Lack of stock and species diversity hampering mass tree planting efforts
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US efforts to fight climate change with a programme of mass tree planting are at risk from a lack of stock and species diversity, researchers have said.
The REPLANT Act, which was introduced in July 2020, provides money for the US Forest Service to plant more than a billion trees in the next nine years.
The World Economic Forum also aims to help plant a trillion trees around the world by 2030 in an effort to soak up some of the excess carbon dioxide in the Earth’s atmosphere.
But a University of Vermont (UVM) study has found that US tree nurseries don’t grow nearly enough trees or have the species diversity needed to meet the ambitious plans.
“Trees are this amazing natural solution to a lot of our challenges, including climate change. We urgently need to plant many millions of them,” said UVM scientist Tony D’Amato, who co-led the new research. “But what this paper points out is that we are woefully underserved by any kind of regional or national scale inventory of seedlings to get the job done.”
The team studied 605 plant nurseries across 20 northern states. Only 56 of these grow and sell seedlings in the volumes needed for conservation and reforestation, and only 14 of them were found to be government-operated.
They also discovered an “overwhelming scarcity of seedlings” from different species and “seed collection zones”, which are trees adapted to local conditions and climate.
Forest nurseries tended to maintain a limited inventory of a select few species, electing to prioritise those valued for commercial timber production over species required for conservation, ecological restoration or climate adaptation.
Many areas had no locally adapted tree stock available and, within the seedlings available, there were not enough types of trees and “future-climate-suitable” genetics to meet goals for conservation and forest restoration in a hot future.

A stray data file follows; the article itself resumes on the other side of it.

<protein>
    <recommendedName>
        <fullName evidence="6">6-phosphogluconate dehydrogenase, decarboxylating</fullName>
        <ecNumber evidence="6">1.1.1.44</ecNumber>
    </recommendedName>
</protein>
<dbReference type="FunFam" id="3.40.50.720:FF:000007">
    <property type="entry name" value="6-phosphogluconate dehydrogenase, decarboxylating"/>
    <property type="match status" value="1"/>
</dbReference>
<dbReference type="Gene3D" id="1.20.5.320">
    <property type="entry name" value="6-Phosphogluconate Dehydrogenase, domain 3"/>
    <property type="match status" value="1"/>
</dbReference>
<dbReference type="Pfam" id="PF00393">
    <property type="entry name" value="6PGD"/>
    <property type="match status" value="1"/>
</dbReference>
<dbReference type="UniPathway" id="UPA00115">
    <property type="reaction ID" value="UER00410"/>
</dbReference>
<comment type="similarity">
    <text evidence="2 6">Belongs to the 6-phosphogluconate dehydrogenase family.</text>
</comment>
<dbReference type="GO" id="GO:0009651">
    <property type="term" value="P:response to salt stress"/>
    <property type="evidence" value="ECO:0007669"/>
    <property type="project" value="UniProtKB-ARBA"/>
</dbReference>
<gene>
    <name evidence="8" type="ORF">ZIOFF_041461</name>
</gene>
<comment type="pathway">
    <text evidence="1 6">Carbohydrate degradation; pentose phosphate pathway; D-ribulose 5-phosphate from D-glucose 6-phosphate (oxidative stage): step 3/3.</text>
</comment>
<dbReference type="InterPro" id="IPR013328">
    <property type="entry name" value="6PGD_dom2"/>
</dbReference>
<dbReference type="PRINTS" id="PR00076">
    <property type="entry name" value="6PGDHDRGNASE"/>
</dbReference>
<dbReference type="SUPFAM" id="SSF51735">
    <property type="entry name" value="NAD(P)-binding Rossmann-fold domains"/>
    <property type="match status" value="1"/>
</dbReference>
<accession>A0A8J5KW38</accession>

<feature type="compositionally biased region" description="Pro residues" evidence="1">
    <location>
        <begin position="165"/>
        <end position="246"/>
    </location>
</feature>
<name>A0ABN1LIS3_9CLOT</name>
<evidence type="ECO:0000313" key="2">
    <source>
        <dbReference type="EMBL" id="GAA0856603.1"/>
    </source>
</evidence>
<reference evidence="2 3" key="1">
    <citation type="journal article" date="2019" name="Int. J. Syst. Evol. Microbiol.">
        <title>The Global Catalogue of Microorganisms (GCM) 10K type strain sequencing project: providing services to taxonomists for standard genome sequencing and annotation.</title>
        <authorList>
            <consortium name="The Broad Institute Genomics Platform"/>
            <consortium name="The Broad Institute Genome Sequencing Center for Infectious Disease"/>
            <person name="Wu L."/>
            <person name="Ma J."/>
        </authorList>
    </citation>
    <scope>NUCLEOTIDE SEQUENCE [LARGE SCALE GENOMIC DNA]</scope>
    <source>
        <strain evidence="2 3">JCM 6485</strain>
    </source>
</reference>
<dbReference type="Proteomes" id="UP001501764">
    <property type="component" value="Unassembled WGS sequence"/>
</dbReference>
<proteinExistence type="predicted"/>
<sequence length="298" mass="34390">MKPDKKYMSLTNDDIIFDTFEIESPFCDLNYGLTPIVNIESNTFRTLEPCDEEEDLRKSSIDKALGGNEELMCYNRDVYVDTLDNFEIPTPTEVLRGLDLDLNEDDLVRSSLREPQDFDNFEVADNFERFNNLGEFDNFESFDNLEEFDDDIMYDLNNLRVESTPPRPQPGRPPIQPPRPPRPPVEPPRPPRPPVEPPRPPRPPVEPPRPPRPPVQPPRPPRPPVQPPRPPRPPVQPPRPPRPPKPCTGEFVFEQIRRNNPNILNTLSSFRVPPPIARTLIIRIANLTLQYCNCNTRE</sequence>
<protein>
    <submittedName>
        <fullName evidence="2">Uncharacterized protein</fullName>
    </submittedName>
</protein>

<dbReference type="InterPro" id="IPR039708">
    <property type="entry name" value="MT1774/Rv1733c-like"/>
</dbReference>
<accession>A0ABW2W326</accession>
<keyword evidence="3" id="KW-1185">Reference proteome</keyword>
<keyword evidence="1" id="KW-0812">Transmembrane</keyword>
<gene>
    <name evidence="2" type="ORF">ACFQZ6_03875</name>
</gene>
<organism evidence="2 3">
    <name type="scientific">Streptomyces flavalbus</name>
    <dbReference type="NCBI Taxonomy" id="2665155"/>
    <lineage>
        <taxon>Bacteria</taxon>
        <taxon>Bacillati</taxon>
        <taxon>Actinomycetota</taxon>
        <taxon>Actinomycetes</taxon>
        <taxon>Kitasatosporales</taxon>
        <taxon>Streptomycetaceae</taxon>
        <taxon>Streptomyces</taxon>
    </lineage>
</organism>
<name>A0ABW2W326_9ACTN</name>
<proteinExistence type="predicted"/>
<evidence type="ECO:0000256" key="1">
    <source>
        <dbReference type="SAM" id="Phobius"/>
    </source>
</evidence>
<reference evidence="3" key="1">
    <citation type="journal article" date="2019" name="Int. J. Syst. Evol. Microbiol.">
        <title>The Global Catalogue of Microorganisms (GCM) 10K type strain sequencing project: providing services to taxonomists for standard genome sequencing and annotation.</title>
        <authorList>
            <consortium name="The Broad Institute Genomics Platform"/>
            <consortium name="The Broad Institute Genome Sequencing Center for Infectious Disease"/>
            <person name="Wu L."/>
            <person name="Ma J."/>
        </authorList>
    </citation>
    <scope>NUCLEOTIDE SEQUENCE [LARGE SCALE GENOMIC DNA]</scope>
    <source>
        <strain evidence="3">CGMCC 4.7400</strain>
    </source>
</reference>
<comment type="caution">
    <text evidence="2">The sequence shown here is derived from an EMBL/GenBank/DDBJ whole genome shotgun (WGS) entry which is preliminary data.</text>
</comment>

“The world is thinking about a warming climate – can we plant towards that warming climate? We know we’re losing ecologically important species across North America and around the world. So, the goal is: can we restore these trees or replace them with similar species? It’s a powerful idea,” said UVM’s Peter Clark, lead author of the study.
“But despite the excitement and novelty of that idea in many policy and philanthropy circles, when push comes to shove, it’s very challenging on the ground to actually find either the species or the seed sources needed.”
Red spruce, for example, is an ecologically important species that lies along hundreds of miles of eastern North America. It has been under stress from climate change, pests and land clearing for decades.
In their survey, the team only found two tree nurseries that had inventory of red spruce – a species from which many millions of seedlings are needed to meet restoration goals.
The team argues that dramatic increases in both seedling production and diversity at many regional nurseries will be central to any successful campaign to address climate change with tree planting.
The study calls for expanded federal and state investment to boost both public tree nurseries and seed collection efforts, which could boost production from private nurseries once a stable demand is secure.
In 2023, the federal government made an investment of $35m (£27m) in expanding federal nursery capacity.
“However, given the existing (and growing) reforestation backlog, declines in nursery infrastructure and complex needs for diverse seeds and seedlings, it is likely that substantially more public investment in the form of grants, loans and cost-share programs will be needed to reinvigorate, diversify and expand forest nurseries,” the study states.
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